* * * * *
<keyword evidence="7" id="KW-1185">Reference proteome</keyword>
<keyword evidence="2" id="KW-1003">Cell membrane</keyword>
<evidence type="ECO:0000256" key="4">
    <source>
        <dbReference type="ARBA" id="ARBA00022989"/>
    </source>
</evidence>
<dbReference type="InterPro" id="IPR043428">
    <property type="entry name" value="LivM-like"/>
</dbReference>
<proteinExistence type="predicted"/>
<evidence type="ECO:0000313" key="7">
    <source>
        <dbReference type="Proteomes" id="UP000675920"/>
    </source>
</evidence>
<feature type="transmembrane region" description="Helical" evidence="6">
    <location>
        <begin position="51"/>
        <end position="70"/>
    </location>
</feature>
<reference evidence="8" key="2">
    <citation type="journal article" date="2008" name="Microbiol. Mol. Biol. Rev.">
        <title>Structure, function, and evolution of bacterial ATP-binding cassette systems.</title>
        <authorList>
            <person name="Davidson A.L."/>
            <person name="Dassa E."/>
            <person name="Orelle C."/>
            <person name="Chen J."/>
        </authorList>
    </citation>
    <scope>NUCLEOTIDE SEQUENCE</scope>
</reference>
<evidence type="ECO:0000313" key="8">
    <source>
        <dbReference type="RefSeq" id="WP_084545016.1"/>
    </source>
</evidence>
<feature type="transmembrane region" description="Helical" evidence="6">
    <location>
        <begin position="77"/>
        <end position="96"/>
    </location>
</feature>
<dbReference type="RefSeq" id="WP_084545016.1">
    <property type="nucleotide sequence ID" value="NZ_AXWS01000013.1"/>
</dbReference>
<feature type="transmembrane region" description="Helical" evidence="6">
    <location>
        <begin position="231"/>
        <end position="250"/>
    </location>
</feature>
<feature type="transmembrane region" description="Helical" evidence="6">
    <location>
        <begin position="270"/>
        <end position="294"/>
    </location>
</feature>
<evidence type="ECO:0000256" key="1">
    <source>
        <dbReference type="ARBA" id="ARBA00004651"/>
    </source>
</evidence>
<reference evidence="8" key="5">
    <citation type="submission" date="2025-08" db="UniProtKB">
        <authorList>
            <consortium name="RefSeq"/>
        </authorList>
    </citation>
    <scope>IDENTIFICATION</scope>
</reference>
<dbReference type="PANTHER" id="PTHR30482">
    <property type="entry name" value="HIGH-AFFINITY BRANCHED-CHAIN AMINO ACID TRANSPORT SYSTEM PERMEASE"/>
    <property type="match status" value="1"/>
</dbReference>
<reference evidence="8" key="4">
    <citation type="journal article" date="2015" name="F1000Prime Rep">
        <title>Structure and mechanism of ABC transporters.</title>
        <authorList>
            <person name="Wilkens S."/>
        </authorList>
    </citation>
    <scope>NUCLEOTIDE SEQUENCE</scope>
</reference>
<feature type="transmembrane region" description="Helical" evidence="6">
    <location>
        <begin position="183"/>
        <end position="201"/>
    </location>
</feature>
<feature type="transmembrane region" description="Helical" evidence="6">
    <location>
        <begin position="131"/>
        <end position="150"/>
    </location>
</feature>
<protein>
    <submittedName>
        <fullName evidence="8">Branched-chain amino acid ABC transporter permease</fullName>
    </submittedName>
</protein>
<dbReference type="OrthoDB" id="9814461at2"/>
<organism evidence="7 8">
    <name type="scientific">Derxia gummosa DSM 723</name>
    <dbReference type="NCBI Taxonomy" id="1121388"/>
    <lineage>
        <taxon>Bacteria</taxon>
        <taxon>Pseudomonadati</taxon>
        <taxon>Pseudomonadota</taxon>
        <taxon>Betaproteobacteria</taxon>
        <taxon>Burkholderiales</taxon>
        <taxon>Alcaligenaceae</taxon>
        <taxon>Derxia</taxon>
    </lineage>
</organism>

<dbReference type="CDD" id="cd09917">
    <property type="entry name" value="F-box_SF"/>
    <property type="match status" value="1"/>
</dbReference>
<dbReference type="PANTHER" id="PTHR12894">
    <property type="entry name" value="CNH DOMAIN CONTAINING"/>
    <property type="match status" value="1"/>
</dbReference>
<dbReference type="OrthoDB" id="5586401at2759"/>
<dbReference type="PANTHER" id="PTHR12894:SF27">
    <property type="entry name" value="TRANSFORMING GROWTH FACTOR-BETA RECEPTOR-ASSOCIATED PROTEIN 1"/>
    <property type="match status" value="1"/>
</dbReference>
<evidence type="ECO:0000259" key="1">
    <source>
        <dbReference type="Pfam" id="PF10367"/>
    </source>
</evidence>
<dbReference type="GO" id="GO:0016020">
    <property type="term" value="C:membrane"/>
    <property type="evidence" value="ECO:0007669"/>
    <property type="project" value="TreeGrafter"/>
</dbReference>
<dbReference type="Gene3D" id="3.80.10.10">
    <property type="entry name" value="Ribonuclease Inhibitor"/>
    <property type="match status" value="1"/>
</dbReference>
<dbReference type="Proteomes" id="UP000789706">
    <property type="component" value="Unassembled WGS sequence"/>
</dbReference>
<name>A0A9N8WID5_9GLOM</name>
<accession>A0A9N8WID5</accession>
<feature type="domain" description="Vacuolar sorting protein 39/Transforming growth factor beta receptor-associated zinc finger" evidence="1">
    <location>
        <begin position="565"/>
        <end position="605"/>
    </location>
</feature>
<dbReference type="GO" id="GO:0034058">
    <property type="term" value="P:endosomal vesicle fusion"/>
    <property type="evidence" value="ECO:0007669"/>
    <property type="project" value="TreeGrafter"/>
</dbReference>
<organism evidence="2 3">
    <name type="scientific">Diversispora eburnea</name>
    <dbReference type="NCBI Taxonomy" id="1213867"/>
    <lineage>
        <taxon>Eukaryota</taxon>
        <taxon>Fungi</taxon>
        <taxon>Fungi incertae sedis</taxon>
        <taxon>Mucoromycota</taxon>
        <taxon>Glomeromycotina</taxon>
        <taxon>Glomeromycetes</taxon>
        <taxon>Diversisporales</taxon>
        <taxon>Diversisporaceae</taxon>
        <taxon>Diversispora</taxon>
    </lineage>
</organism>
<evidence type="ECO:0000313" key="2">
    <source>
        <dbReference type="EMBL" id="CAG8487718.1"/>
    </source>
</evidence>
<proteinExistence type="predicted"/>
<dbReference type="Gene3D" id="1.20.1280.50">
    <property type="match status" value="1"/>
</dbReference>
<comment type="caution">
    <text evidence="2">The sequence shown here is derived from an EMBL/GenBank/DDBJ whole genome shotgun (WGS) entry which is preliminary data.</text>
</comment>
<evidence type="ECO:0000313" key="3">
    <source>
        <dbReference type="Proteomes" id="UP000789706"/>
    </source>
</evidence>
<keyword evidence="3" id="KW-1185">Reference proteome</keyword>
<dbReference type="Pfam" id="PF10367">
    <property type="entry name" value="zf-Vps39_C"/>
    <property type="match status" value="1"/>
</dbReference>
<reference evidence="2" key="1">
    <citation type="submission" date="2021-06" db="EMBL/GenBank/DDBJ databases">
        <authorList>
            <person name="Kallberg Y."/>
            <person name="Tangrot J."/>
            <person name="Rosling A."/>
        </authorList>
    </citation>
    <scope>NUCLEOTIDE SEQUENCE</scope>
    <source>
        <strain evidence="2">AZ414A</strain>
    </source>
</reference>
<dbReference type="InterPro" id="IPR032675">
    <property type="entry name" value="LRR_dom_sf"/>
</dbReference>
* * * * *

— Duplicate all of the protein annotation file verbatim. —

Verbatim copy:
<keyword evidence="7" id="KW-1185">Reference proteome</keyword>
<keyword evidence="2" id="KW-1003">Cell membrane</keyword>
<evidence type="ECO:0000256" key="4">
    <source>
        <dbReference type="ARBA" id="ARBA00022989"/>
    </source>
</evidence>
<dbReference type="InterPro" id="IPR043428">
    <property type="entry name" value="LivM-like"/>
</dbReference>
<proteinExistence type="predicted"/>
<evidence type="ECO:0000313" key="7">
    <source>
        <dbReference type="Proteomes" id="UP000675920"/>
    </source>
</evidence>
<feature type="transmembrane region" description="Helical" evidence="6">
    <location>
        <begin position="51"/>
        <end position="70"/>
    </location>
</feature>
<reference evidence="8" key="2">
    <citation type="journal article" date="2008" name="Microbiol. Mol. Biol. Rev.">
        <title>Structure, function, and evolution of bacterial ATP-binding cassette systems.</title>
        <authorList>
            <person name="Davidson A.L."/>
            <person name="Dassa E."/>
            <person name="Orelle C."/>
            <person name="Chen J."/>
        </authorList>
    </citation>
    <scope>NUCLEOTIDE SEQUENCE</scope>
</reference>
<evidence type="ECO:0000313" key="8">
    <source>
        <dbReference type="RefSeq" id="WP_084545016.1"/>
    </source>
</evidence>
<feature type="transmembrane region" description="Helical" evidence="6">
    <location>
        <begin position="77"/>
        <end position="96"/>
    </location>
</feature>
<dbReference type="RefSeq" id="WP_084545016.1">
    <property type="nucleotide sequence ID" value="NZ_AXWS01000013.1"/>
</dbReference>
<feature type="transmembrane region" description="Helical" evidence="6">
    <location>
        <begin position="231"/>
        <end position="250"/>
    </location>
</feature>
<feature type="transmembrane region" description="Helical" evidence="6">
    <location>
        <begin position="270"/>
        <end position="294"/>
    </location>
</feature>
<evidence type="ECO:0000256" key="1">
    <source>
        <dbReference type="ARBA" id="ARBA00004651"/>
    </source>
</evidence>
<reference evidence="8" key="5">
    <citation type="submission" date="2025-08" db="UniProtKB">
        <authorList>
            <consortium name="RefSeq"/>
        </authorList>
    </citation>
    <scope>IDENTIFICATION</scope>
</reference>
<dbReference type="PANTHER" id="PTHR30482">
    <property type="entry name" value="HIGH-AFFINITY BRANCHED-CHAIN AMINO ACID TRANSPORT SYSTEM PERMEASE"/>
    <property type="match status" value="1"/>
</dbReference>
<reference evidence="8" key="4">
    <citation type="journal article" date="2015" name="F1000Prime Rep">
        <title>Structure and mechanism of ABC transporters.</title>
        <authorList>
            <person name="Wilkens S."/>
        </authorList>
    </citation>
    <scope>NUCLEOTIDE SEQUENCE</scope>
</reference>
<feature type="transmembrane region" description="Helical" evidence="6">
    <location>
        <begin position="183"/>
        <end position="201"/>
    </location>
</feature>
<feature type="transmembrane region" description="Helical" evidence="6">
    <location>
        <begin position="131"/>
        <end position="150"/>
    </location>
</feature>
<protein>
    <submittedName>
        <fullName evidence="8">Branched-chain amino acid ABC transporter permease</fullName>
    </submittedName>
</protein>
<dbReference type="OrthoDB" id="9814461at2"/>
<organism evidence="7 8">
    <name type="scientific">Derxia gummosa DSM 723</name>
    <dbReference type="NCBI Taxonomy" id="1121388"/>
    <lineage>
        <taxon>Bacteria</taxon>
        <taxon>Pseudomonadati</taxon>
        <taxon>Pseudomonadota</taxon>
        <taxon>Betaproteobacteria</taxon>
        <taxon>Burkholderiales</taxon>
        <taxon>Alcaligenaceae</taxon>
        <taxon>Derxia</taxon>
    </lineage>
</organism>

<dbReference type="CDD" id="cd09917">
    <property type="entry name" value="F-box_SF"/>
    <property type="match status" value="1"/>
</dbReference>
<dbReference type="PANTHER" id="PTHR12894">
    <property type="entry name" value="CNH DOMAIN CONTAINING"/>
    <property type="match status" value="1"/>
</dbReference>
<dbReference type="OrthoDB" id="5586401at2759"/>
<dbReference type="PANTHER" id="PTHR12894:SF27">
    <property type="entry name" value="TRANSFORMING GROWTH FACTOR-BETA RECEPTOR-ASSOCIATED PROTEIN 1"/>
    <property type="match status" value="1"/>
</dbReference>
<evidence type="ECO:0000259" key="1">
    <source>
        <dbReference type="Pfam" id="PF10367"/>
    </source>
</evidence>
<dbReference type="GO" id="GO:0016020">
    <property type="term" value="C:membrane"/>
    <property type="evidence" value="ECO:0007669"/>
    <property type="project" value="TreeGrafter"/>
</dbReference>
<dbReference type="Gene3D" id="3.80.10.10">
    <property type="entry name" value="Ribonuclease Inhibitor"/>
    <property type="match status" value="1"/>
</dbReference>
<dbReference type="Proteomes" id="UP000789706">
    <property type="component" value="Unassembled WGS sequence"/>
</dbReference>
<name>A0A9N8WID5_9GLOM</name>
<accession>A0A9N8WID5</accession>
<feature type="domain" description="Vacuolar sorting protein 39/Transforming growth factor beta receptor-associated zinc finger" evidence="1">
    <location>
        <begin position="565"/>
        <end position="605"/>
    </location>
</feature>
<dbReference type="GO" id="GO:0034058">
    <property type="term" value="P:endosomal vesicle fusion"/>
    <property type="evidence" value="ECO:0007669"/>
    <property type="project" value="TreeGrafter"/>
</dbReference>
<organism evidence="2 3">
    <name type="scientific">Diversispora eburnea</name>
    <dbReference type="NCBI Taxonomy" id="1213867"/>
    <lineage>
        <taxon>Eukaryota</taxon>
        <taxon>Fungi</taxon>
        <taxon>Fungi incertae sedis</taxon>
        <taxon>Mucoromycota</taxon>
        <taxon>Glomeromycotina</taxon>
        <taxon>Glomeromycetes</taxon>
        <taxon>Diversisporales</taxon>
        <taxon>Diversisporaceae</taxon>
        <taxon>Diversispora</taxon>
    </lineage>
</organism>
<evidence type="ECO:0000313" key="2">
    <source>
        <dbReference type="EMBL" id="CAG8487718.1"/>
    </source>
</evidence>
<proteinExistence type="predicted"/>
<dbReference type="Gene3D" id="1.20.1280.50">
    <property type="match status" value="1"/>
</dbReference>
<comment type="caution">
    <text evidence="2">The sequence shown here is derived from an EMBL/GenBank/DDBJ whole genome shotgun (WGS) entry which is preliminary data.</text>
</comment>
<evidence type="ECO:0000313" key="3">
    <source>
        <dbReference type="Proteomes" id="UP000789706"/>
    </source>
</evidence>
<keyword evidence="3" id="KW-1185">Reference proteome</keyword>
<dbReference type="Pfam" id="PF10367">
    <property type="entry name" value="zf-Vps39_C"/>
    <property type="match status" value="1"/>
</dbReference>
<reference evidence="2" key="1">
    <citation type="submission" date="2021-06" db="EMBL/GenBank/DDBJ databases">
        <authorList>
            <person name="Kallberg Y."/>
            <person name="Tangrot J."/>
            <person name="Rosling A."/>
        </authorList>
    </citation>
    <scope>NUCLEOTIDE SEQUENCE</scope>
    <source>
        <strain evidence="2">AZ414A</strain>
    </source>
</reference>
<dbReference type="InterPro" id="IPR032675">
    <property type="entry name" value="LRR_dom_sf"/>
</dbReference>